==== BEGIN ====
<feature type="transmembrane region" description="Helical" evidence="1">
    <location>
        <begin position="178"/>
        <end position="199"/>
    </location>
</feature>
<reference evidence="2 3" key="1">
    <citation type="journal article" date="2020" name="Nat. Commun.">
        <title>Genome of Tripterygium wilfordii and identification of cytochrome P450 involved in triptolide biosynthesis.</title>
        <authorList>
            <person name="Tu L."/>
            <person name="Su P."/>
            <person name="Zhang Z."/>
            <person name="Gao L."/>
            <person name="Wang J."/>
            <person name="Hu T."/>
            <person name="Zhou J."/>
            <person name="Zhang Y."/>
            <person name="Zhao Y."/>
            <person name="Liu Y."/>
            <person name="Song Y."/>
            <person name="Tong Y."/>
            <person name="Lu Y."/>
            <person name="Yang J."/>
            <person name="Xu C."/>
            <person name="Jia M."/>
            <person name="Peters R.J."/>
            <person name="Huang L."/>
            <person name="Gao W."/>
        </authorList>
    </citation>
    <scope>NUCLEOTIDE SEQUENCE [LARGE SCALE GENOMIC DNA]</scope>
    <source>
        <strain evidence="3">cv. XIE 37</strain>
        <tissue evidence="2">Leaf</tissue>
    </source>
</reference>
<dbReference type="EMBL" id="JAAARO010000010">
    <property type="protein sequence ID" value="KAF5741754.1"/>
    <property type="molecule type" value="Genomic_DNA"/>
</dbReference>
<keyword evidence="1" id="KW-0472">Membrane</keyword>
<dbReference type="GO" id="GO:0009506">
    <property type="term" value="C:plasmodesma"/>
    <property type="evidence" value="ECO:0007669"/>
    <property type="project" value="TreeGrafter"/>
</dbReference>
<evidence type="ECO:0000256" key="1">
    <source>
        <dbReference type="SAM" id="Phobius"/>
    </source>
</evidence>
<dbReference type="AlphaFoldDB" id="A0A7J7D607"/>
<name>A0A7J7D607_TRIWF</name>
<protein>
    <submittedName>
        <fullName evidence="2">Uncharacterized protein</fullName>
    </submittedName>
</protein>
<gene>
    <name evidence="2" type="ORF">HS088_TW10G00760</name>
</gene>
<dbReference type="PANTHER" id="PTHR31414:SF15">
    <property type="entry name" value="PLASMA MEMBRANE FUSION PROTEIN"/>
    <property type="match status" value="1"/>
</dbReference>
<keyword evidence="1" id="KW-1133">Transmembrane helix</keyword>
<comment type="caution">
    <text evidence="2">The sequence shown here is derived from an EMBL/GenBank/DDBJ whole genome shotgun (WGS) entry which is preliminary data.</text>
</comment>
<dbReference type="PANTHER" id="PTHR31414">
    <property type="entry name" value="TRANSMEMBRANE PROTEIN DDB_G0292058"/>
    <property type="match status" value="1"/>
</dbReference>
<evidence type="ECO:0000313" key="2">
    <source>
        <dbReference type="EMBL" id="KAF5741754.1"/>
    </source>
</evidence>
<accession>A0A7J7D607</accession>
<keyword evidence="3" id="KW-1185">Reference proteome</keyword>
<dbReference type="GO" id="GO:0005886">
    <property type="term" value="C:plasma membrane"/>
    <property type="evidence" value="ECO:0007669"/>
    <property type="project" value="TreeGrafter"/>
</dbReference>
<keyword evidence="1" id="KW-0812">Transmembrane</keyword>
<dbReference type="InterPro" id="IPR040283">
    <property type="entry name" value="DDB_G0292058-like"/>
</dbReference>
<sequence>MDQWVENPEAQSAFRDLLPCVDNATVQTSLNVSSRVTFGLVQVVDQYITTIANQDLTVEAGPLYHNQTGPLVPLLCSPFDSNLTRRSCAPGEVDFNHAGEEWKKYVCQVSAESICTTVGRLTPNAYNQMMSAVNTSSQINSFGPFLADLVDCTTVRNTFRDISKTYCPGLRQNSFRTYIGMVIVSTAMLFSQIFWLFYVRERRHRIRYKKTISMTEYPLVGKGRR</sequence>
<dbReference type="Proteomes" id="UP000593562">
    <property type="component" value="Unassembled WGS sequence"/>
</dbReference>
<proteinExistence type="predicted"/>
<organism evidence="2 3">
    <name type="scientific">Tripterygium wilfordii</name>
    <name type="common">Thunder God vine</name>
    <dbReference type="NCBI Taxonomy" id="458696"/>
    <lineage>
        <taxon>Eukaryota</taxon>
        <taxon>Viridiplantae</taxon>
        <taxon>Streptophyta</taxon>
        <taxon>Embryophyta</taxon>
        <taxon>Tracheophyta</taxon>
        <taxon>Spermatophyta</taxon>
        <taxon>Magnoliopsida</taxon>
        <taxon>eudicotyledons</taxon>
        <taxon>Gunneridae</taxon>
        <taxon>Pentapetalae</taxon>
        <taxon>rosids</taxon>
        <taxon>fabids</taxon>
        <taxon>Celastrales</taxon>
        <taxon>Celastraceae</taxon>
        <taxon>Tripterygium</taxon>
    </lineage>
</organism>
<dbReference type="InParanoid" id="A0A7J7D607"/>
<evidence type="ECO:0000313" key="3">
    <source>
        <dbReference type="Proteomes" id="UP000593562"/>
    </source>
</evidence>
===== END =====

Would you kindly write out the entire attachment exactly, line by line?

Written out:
<feature type="transmembrane region" description="Helical" evidence="1">
    <location>
        <begin position="178"/>
        <end position="199"/>
    </location>
</feature>
<reference evidence="2 3" key="1">
    <citation type="journal article" date="2020" name="Nat. Commun.">
        <title>Genome of Tripterygium wilfordii and identification of cytochrome P450 involved in triptolide biosynthesis.</title>
        <authorList>
            <person name="Tu L."/>
            <person name="Su P."/>
            <person name="Zhang Z."/>
            <person name="Gao L."/>
            <person name="Wang J."/>
            <person name="Hu T."/>
            <person name="Zhou J."/>
            <person name="Zhang Y."/>
            <person name="Zhao Y."/>
            <person name="Liu Y."/>
            <person name="Song Y."/>
            <person name="Tong Y."/>
            <person name="Lu Y."/>
            <person name="Yang J."/>
            <person name="Xu C."/>
            <person name="Jia M."/>
            <person name="Peters R.J."/>
            <person name="Huang L."/>
            <person name="Gao W."/>
        </authorList>
    </citation>
    <scope>NUCLEOTIDE SEQUENCE [LARGE SCALE GENOMIC DNA]</scope>
    <source>
        <strain evidence="3">cv. XIE 37</strain>
        <tissue evidence="2">Leaf</tissue>
    </source>
</reference>
<dbReference type="EMBL" id="JAAARO010000010">
    <property type="protein sequence ID" value="KAF5741754.1"/>
    <property type="molecule type" value="Genomic_DNA"/>
</dbReference>
<keyword evidence="1" id="KW-0472">Membrane</keyword>
<dbReference type="GO" id="GO:0009506">
    <property type="term" value="C:plasmodesma"/>
    <property type="evidence" value="ECO:0007669"/>
    <property type="project" value="TreeGrafter"/>
</dbReference>
<evidence type="ECO:0000256" key="1">
    <source>
        <dbReference type="SAM" id="Phobius"/>
    </source>
</evidence>
<dbReference type="AlphaFoldDB" id="A0A7J7D607"/>
<name>A0A7J7D607_TRIWF</name>
<protein>
    <submittedName>
        <fullName evidence="2">Uncharacterized protein</fullName>
    </submittedName>
</protein>
<gene>
    <name evidence="2" type="ORF">HS088_TW10G00760</name>
</gene>
<dbReference type="PANTHER" id="PTHR31414:SF15">
    <property type="entry name" value="PLASMA MEMBRANE FUSION PROTEIN"/>
    <property type="match status" value="1"/>
</dbReference>
<keyword evidence="1" id="KW-1133">Transmembrane helix</keyword>
<comment type="caution">
    <text evidence="2">The sequence shown here is derived from an EMBL/GenBank/DDBJ whole genome shotgun (WGS) entry which is preliminary data.</text>
</comment>
<dbReference type="PANTHER" id="PTHR31414">
    <property type="entry name" value="TRANSMEMBRANE PROTEIN DDB_G0292058"/>
    <property type="match status" value="1"/>
</dbReference>
<evidence type="ECO:0000313" key="2">
    <source>
        <dbReference type="EMBL" id="KAF5741754.1"/>
    </source>
</evidence>
<accession>A0A7J7D607</accession>
<keyword evidence="3" id="KW-1185">Reference proteome</keyword>
<dbReference type="GO" id="GO:0005886">
    <property type="term" value="C:plasma membrane"/>
    <property type="evidence" value="ECO:0007669"/>
    <property type="project" value="TreeGrafter"/>
</dbReference>
<keyword evidence="1" id="KW-0812">Transmembrane</keyword>
<dbReference type="InterPro" id="IPR040283">
    <property type="entry name" value="DDB_G0292058-like"/>
</dbReference>
<sequence>MDQWVENPEAQSAFRDLLPCVDNATVQTSLNVSSRVTFGLVQVVDQYITTIANQDLTVEAGPLYHNQTGPLVPLLCSPFDSNLTRRSCAPGEVDFNHAGEEWKKYVCQVSAESICTTVGRLTPNAYNQMMSAVNTSSQINSFGPFLADLVDCTTVRNTFRDISKTYCPGLRQNSFRTYIGMVIVSTAMLFSQIFWLFYVRERRHRIRYKKTISMTEYPLVGKGRR</sequence>
<dbReference type="Proteomes" id="UP000593562">
    <property type="component" value="Unassembled WGS sequence"/>
</dbReference>
<proteinExistence type="predicted"/>
<organism evidence="2 3">
    <name type="scientific">Tripterygium wilfordii</name>
    <name type="common">Thunder God vine</name>
    <dbReference type="NCBI Taxonomy" id="458696"/>
    <lineage>
        <taxon>Eukaryota</taxon>
        <taxon>Viridiplantae</taxon>
        <taxon>Streptophyta</taxon>
        <taxon>Embryophyta</taxon>
        <taxon>Tracheophyta</taxon>
        <taxon>Spermatophyta</taxon>
        <taxon>Magnoliopsida</taxon>
        <taxon>eudicotyledons</taxon>
        <taxon>Gunneridae</taxon>
        <taxon>Pentapetalae</taxon>
        <taxon>rosids</taxon>
        <taxon>fabids</taxon>
        <taxon>Celastrales</taxon>
        <taxon>Celastraceae</taxon>
        <taxon>Tripterygium</taxon>
    </lineage>
</organism>
<dbReference type="InParanoid" id="A0A7J7D607"/>
<evidence type="ECO:0000313" key="3">
    <source>
        <dbReference type="Proteomes" id="UP000593562"/>
    </source>
</evidence>